A VOYAGE ROUND MY FATHER, by John Mortimer
Richard Eyre’s production of A Voyage Round My Father is currently showing at Richmond Theatre and feels like a bit of a love letter to his friend John Mortimer – they were clearly close because he did the eulogy at his funeral and so I wonder if this is why there was a significant softening of the character of his father, compared to the film version featuring Lawrence Olivier and Alan Bates as the young Mortimer.
Rupert Everett gives a splendid performance of his curmudgeonly old father Clifford and Jack Bardoe plays both the young boy as well as the adult son, John Mortimer himself with panache.
Bob Crowley’s set design offers us a wonderfully lit, spacious green garden in the opening scene, where we meet the main characters. The garden was clearly a much loved feature for the whole family (earwigs and all). Early on we witness the tragic accident that causes his father to lose his sight. Apparently, in real life he bumped his head getting into a taxi, but in the play he bumped it VERY LOUDLY and shockingly on the branch of a tree – the impact in the play suggesting his loss of sight was far more significant than the family ever made out – his disability wasn’t acknowledged openly by his family which must have been very difficult, given how needy and frustrated he subsequently became.
We follow his father’s trajectory as a divorce and probate barrister and his often cutting and witty takes on the trade, nobly supported by his endlessly caring wife (Eleanor David), who manages to stay calm despite having to boil a lot of eggs to get them to perfection. He was clearly a very intelligent, sharp raconteur who loved to tell a story, but we see him almost as a caricature who could be unbearably angry and dismissive – particularly cruel about the some of the divorce cases he covered; “like all cases of divorce, this one is concerned with sex” and he goes on to talk about the funny side of finding footprints on the dashboard of the car.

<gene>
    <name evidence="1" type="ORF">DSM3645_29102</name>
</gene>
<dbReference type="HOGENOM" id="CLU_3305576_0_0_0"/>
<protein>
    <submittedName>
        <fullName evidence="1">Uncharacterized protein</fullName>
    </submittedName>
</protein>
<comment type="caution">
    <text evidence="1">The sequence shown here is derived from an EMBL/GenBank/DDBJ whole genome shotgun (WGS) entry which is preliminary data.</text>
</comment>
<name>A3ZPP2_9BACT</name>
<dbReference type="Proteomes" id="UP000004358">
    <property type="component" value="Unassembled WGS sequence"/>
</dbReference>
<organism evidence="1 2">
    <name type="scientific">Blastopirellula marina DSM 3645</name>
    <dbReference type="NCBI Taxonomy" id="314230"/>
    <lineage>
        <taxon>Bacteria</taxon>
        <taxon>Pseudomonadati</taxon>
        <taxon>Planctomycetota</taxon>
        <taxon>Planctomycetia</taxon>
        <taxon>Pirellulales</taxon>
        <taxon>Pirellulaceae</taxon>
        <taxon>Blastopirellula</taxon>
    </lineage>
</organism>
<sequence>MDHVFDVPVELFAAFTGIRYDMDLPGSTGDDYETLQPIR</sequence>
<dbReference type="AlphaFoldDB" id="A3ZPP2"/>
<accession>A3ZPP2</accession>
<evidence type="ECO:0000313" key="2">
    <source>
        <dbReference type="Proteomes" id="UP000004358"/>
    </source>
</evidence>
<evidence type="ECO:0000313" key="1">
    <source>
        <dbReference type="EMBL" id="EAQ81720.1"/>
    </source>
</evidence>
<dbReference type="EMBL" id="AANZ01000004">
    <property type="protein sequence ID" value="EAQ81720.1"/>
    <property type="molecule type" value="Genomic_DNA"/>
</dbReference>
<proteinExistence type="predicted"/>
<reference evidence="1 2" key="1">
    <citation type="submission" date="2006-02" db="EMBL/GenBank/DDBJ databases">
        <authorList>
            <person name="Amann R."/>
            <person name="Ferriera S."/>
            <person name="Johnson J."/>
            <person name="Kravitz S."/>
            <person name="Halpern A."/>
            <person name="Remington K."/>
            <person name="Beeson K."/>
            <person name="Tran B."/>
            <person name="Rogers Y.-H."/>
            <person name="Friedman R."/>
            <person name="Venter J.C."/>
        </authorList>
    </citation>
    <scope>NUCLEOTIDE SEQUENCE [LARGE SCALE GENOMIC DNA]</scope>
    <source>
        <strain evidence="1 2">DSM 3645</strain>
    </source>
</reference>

We also follow the journey of the young Mortimer through his time at boarding school and beyond. John marries a divorcee he met during his brief film career (not that his father approved) who brings kids to the marriage and they go on to have two of their own. The marriage is shown to be fractious as he moves up the ranks of the legal profession and it’s no surprise to me that they divorce in real life and he goes on to marry again and have two more daughters – Emily and Rosie Mortimer. This part doesn’t feature as they were born after their grandfather has died.
There was a lot of laughter from the audience throughout the autobiographical drama and it was an enjoyable watch, but I’m not sure the play has really stood the test of time, not much of it felt relevant to an audience today. It’s an outdated reminder of the legacy of loneliness that can be heaped upon boys being sent to boarding school and in particular on an only child who struggles to find his place in the world. Thankfully another era entirely, but perhaps a good reminder of how far we’ve come as a society in terms of supporting mental health, supporting women and supporting our boys. His overbearing father who clearly withheld his love and referred to him throughout as “The Boy,” also diverted him from being a writer to becoming a barrister and unintentionally left him with a great legacy because ultimately the law became his subject with his Rumpole of The Bailey character.
Julian Wadham is very funny as the Headmaster – especially during his “sex education” lesson whereby he tells the boys to sleep only on the right and that whilst “dreams” are acceptable, should they get any urges during the day to either have a cold bath or go for a run. The boys have absolutely no idea what he’s talking about.
There was a lot of love portrayed between father and son towards the end of the play – a touching scene when the father was telling stories to all the grandchildren and they knew all the endings and the walks and talks before his father became infirm. Once his father died he admitted that he didn’t appreciate the freedom, or the end of dependence….he just felt lonely. A sad observation that no doubt a lot of us can relate to.